We had 2 meter radios as well.  At the time, 220 and 440 MHz were not real common.  But the 144 MHz 2 meter band was.  We had this old Icom 22A 2 meter radio.  Used crystals.  I remember we had 146.94, 146.82, 146.79, 146.52, 146.88,146.79 and a few other frequencies.  We used it for quite a while.

The problem was being bound to a few channels, and this radio only had 22 it could use.  And if you wanted to change them you had to buy crystal sets (2 per channel) and open the case, put them in, etc.  At some point Dad purchased a KDK 2015R and we used that for years.  I still have the KDK but I am not sure if it works or not. 

When I upgraded my license from Novice to Technician, I was able to use the 2 meter band.  One of the nice things about 2 meters and up is the ability to have handheld radios.  Dad had purchased an Icom 2-AT handheld radio.  He found another one for me.  I still have both of these indestructible radios and they still work.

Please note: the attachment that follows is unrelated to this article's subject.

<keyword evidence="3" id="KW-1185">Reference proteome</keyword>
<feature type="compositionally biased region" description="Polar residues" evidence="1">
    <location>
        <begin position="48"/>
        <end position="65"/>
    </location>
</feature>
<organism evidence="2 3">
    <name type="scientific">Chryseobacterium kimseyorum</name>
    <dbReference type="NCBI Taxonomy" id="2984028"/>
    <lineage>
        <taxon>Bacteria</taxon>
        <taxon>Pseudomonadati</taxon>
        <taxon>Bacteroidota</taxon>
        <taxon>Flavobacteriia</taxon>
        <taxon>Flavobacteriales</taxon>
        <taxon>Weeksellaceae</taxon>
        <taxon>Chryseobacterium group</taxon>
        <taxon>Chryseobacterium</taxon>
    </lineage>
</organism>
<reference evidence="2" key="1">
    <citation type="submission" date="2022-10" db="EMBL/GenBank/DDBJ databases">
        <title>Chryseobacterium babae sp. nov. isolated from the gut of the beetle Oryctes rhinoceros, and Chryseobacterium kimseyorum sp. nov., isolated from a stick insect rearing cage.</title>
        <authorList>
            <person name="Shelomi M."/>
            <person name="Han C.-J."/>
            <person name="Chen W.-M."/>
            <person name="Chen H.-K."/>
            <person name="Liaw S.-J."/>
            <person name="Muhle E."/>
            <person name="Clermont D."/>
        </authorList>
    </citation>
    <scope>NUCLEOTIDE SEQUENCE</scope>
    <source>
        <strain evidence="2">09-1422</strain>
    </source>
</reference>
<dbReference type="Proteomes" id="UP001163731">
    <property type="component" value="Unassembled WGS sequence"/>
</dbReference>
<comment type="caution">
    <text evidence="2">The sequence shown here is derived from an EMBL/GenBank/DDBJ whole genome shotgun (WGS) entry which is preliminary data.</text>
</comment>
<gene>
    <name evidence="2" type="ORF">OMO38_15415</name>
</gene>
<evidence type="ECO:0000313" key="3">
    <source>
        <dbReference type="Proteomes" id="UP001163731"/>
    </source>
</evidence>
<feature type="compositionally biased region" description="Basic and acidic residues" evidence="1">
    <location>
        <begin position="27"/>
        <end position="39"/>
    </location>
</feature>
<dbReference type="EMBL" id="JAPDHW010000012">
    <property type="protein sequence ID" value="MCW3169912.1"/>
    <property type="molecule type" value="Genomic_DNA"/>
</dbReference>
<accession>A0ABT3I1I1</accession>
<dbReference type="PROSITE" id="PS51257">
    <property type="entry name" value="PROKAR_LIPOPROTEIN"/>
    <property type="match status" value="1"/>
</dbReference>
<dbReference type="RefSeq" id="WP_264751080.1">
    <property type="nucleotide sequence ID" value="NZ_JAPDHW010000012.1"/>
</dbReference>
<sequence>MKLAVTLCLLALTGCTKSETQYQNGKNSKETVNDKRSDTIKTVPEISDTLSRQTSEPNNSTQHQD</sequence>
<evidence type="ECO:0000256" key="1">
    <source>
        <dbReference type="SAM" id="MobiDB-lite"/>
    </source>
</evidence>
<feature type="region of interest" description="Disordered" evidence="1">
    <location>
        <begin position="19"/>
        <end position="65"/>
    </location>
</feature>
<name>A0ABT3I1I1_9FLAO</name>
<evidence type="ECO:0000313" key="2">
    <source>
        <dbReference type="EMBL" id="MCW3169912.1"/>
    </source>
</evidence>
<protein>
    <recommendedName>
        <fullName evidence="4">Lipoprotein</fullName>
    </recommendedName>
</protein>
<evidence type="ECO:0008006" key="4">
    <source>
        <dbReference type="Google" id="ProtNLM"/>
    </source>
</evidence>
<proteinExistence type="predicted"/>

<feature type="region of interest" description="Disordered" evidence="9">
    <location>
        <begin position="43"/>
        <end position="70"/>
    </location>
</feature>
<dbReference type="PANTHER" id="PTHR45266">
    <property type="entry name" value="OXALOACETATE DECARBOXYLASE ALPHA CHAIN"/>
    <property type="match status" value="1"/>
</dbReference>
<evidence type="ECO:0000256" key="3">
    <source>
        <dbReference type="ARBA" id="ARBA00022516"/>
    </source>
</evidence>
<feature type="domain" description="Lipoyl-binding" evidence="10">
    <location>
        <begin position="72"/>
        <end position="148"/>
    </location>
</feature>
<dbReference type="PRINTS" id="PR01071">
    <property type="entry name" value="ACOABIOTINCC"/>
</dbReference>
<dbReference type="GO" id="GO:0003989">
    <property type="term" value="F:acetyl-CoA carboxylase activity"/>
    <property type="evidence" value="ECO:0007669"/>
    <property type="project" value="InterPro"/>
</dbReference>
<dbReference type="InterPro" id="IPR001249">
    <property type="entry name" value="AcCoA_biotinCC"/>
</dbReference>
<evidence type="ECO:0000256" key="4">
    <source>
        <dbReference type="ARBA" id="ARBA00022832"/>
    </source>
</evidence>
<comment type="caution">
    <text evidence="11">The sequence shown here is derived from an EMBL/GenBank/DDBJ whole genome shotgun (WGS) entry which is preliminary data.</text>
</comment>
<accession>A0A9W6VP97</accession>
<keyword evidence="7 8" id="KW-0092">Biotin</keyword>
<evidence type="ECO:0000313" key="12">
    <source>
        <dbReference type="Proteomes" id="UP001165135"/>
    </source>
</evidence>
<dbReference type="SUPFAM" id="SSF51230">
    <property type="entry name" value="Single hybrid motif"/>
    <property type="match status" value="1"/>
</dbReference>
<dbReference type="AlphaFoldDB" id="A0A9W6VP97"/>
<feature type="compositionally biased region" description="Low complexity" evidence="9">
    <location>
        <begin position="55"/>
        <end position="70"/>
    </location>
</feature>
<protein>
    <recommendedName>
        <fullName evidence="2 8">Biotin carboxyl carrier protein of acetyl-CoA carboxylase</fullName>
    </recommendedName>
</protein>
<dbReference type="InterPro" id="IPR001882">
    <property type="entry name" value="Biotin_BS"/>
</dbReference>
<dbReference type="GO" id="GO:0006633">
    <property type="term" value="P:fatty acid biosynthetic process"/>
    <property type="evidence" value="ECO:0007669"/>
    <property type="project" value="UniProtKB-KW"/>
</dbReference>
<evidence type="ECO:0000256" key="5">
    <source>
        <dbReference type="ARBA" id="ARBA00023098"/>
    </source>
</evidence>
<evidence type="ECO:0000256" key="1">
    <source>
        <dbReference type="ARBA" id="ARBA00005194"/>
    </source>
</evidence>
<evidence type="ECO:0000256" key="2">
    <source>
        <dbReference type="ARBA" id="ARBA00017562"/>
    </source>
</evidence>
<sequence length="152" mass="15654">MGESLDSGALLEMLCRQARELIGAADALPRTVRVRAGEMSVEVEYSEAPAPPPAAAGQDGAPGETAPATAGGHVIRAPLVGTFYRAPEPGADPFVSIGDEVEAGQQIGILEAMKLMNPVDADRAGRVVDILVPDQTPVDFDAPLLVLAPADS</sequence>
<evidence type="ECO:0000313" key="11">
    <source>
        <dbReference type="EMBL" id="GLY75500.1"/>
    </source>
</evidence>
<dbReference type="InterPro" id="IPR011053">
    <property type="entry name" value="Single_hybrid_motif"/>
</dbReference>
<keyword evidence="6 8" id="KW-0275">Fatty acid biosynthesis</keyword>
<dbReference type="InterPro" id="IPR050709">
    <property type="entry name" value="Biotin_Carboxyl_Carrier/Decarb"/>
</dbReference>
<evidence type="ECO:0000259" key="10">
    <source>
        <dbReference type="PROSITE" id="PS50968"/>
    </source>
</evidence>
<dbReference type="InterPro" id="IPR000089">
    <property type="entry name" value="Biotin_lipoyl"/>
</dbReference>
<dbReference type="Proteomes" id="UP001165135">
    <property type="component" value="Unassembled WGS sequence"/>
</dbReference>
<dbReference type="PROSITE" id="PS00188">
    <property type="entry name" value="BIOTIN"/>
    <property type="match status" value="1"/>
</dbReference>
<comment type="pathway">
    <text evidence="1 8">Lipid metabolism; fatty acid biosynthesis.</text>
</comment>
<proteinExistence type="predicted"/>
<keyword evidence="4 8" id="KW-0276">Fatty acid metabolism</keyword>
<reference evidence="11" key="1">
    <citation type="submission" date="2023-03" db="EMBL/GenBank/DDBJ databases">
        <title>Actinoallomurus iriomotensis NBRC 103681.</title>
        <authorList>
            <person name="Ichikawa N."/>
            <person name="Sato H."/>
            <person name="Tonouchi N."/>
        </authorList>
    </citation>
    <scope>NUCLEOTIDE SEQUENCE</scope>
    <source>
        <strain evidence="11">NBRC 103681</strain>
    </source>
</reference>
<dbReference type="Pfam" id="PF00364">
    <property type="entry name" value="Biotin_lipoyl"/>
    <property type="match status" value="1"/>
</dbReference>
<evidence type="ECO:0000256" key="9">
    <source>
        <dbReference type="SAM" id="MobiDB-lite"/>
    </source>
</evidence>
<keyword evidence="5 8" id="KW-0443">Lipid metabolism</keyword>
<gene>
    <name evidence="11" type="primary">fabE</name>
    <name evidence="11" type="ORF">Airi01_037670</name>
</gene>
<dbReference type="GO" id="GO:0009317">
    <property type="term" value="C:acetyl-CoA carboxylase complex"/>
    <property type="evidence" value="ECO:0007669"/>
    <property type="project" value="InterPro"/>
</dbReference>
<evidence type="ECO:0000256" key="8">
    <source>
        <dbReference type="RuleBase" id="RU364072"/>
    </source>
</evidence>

There was a lot more stuff, but these are the ones that I remember using the most.  Good times…

This entry was posted on Tuesday, March 9th, 2010 at 11:40 pm and is filed under I Remember.... You can follow any responses to this entry through the RSS 2.0 feed. You can leave a response, or trackback from your own site.

One comment


Yes, all the holes in the ceilings & walls are still there.

March 12th, 2010 at 5:48 pm